So remember that rumor I was talking about yesterday? You know, the one about the long-rumored Steam Box being revealed some time this year? Well, it seems that in this particular case, rumors are worth listening to.
Now, straight-up, this is most likely not what people refer to when they say “Steam Box.” That, as far as most people—like Kotaku editor Jason Shreier—know, is going to be a first-party Valve device. Xi3’s “Piston” (a play on the Valve name?) is really just a rebranding of their old 7 Series Modular Computer, which is a design that’s supposed to be super low on power consumption, (relatively) high on performance, and small in form factor.
You’ll notice from other shots from around the web that the Piston fits roughly in the palm of your hand. It’s a tiny device and…that’s about all we know. Seriously. Aside from the fact that the Piston exists, the only other bit of information we know is that Valve invested some confidential amount of money into Xi3 to get a Steam-focused, performance-geared version of the 7 Series out the door.
The current high-end, non-Valve specs that Xi3 offers in a petite 4.3″ x 3.7″ body looks something like this: 40W power consumption, four USB 3.0, four USB 2.0, four eSATA, DisplayPort/HDMI, two Mini DisplayPort, and a Radeon HD 7660G. According to Polygon, Piston will offer up to 1TB of storage and the similar modular components they already have for upgrades, which are divided up into three boards for the AMD APU and memory; the ports and the storage; and power and video output. You can probably expect the Piston to feature better specs, or at least have a higher ceiling than what Xi3 already offers.
It’s confirmed that the Piston is based on Xi3’s failed Kickstarter (the X7A, not the X3A), which at the time featured “Quad-Core 64-bit, x86-based processor running at up to 3.2GHz, integrated with up to 384 graphics shader cores, and 8GB of DDR3 RAM” and “four USB 3.0/2.0 ports, four eSATAp ports, four USB 2.0 ports, a 10/100/1000 Ethernet port, and up to 1TB of super fast solid-state storage”, all of which will be powered on 40W of power in a 4.27×3.65×3.65-inches form factor. Sounds familiar, right? Well, it’s also estimated that the X7A would cost somewhere around $1,000.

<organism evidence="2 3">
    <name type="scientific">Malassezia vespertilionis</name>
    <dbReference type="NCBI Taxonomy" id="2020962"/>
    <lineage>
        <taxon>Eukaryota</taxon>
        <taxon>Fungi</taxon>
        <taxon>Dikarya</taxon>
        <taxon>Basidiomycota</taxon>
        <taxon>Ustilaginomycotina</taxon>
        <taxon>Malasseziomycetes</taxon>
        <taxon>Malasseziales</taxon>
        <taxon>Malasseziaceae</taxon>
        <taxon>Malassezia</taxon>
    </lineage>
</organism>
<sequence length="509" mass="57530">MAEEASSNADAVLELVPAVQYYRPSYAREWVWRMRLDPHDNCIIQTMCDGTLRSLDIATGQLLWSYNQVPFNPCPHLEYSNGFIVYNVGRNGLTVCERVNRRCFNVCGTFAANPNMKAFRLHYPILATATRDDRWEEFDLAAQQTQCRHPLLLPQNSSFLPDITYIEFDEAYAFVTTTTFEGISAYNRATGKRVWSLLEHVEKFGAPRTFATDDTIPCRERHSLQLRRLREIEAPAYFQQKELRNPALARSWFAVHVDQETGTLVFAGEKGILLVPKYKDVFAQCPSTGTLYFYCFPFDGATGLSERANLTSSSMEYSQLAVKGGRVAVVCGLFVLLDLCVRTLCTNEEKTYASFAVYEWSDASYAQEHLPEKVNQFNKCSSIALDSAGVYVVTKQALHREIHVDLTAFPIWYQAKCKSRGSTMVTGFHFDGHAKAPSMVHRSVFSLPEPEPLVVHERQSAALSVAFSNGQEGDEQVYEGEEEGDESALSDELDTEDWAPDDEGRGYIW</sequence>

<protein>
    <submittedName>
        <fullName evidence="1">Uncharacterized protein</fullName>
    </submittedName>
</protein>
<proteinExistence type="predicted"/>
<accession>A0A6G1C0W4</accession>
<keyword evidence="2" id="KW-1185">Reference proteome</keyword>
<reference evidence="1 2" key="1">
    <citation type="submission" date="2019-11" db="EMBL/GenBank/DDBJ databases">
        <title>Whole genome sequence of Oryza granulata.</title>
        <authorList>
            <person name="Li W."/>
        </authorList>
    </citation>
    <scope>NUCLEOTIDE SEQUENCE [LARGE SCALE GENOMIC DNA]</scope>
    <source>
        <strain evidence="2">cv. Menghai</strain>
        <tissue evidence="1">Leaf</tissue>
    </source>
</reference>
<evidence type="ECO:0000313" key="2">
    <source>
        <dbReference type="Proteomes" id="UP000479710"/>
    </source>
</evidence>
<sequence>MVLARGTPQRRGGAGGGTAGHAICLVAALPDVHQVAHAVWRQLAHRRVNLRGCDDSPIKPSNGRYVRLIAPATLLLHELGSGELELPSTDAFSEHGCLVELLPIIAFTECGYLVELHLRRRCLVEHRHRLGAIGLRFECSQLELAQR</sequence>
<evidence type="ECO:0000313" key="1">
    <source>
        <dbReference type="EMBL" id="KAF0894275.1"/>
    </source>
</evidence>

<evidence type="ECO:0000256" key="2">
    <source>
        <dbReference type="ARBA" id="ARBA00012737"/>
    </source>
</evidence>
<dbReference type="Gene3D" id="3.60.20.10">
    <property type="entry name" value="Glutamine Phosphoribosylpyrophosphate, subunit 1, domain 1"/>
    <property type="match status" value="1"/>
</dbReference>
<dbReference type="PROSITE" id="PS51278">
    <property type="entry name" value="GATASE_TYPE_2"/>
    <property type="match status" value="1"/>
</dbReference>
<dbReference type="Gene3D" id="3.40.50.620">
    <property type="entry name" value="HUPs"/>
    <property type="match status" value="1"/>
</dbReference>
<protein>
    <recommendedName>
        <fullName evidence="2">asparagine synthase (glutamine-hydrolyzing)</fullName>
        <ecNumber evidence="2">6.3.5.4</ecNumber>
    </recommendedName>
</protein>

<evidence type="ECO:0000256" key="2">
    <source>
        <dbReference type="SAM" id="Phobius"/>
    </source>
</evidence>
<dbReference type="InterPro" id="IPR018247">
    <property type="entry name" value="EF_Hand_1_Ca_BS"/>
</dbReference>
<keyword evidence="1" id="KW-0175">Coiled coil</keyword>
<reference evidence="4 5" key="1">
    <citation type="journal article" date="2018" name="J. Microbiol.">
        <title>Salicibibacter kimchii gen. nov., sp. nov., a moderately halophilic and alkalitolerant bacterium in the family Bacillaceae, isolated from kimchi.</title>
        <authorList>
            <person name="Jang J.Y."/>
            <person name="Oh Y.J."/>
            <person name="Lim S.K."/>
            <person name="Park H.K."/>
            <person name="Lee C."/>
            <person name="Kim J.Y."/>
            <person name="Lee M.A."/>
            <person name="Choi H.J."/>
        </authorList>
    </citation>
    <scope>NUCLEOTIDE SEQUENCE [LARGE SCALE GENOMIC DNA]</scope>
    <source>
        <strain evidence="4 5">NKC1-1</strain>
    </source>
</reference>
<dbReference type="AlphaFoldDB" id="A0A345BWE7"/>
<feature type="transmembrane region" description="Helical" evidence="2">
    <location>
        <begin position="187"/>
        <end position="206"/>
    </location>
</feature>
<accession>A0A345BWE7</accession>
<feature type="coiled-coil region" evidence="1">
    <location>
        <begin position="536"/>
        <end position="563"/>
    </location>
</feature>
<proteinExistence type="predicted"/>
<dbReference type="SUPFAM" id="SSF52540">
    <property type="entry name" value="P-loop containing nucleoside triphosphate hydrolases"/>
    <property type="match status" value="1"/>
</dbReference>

The problem I see is that while Xi3 expects the X7A and the Piston to “handle graphics-rich computer games like Crysis 2 with ease”, they make no mention of what quality of Crysis 2 they’re talking about. Toned all the way down, most computers nowadays can handle Crysis 2, and most computers don’t cost $1,000. Consider that while the X7A runs on 40W, the Wii U runs on 50, not to mention that your average PC requires somewhere around 400–500W. Seems like a bit of a problem, right? I mean, we’re not talking about fitting things into a tiny box; we’re talking about physical limitations of this sort of hardware and current limitations of software.
Basically, I’m saying I’m not sure I see where this is headed. A relatively expensive and somewhat under-powered PC? Maybe. I mean, it does look nice and probably fits well in cramped quarters (like, say, around an entertainment system), but I just don’t think this is the Steam Box most people have been expecting. I still put my money on GDC or E3 this year when Valve unveils a first-party hardware solution that will hopefully make more of this Xi3 investment make sense.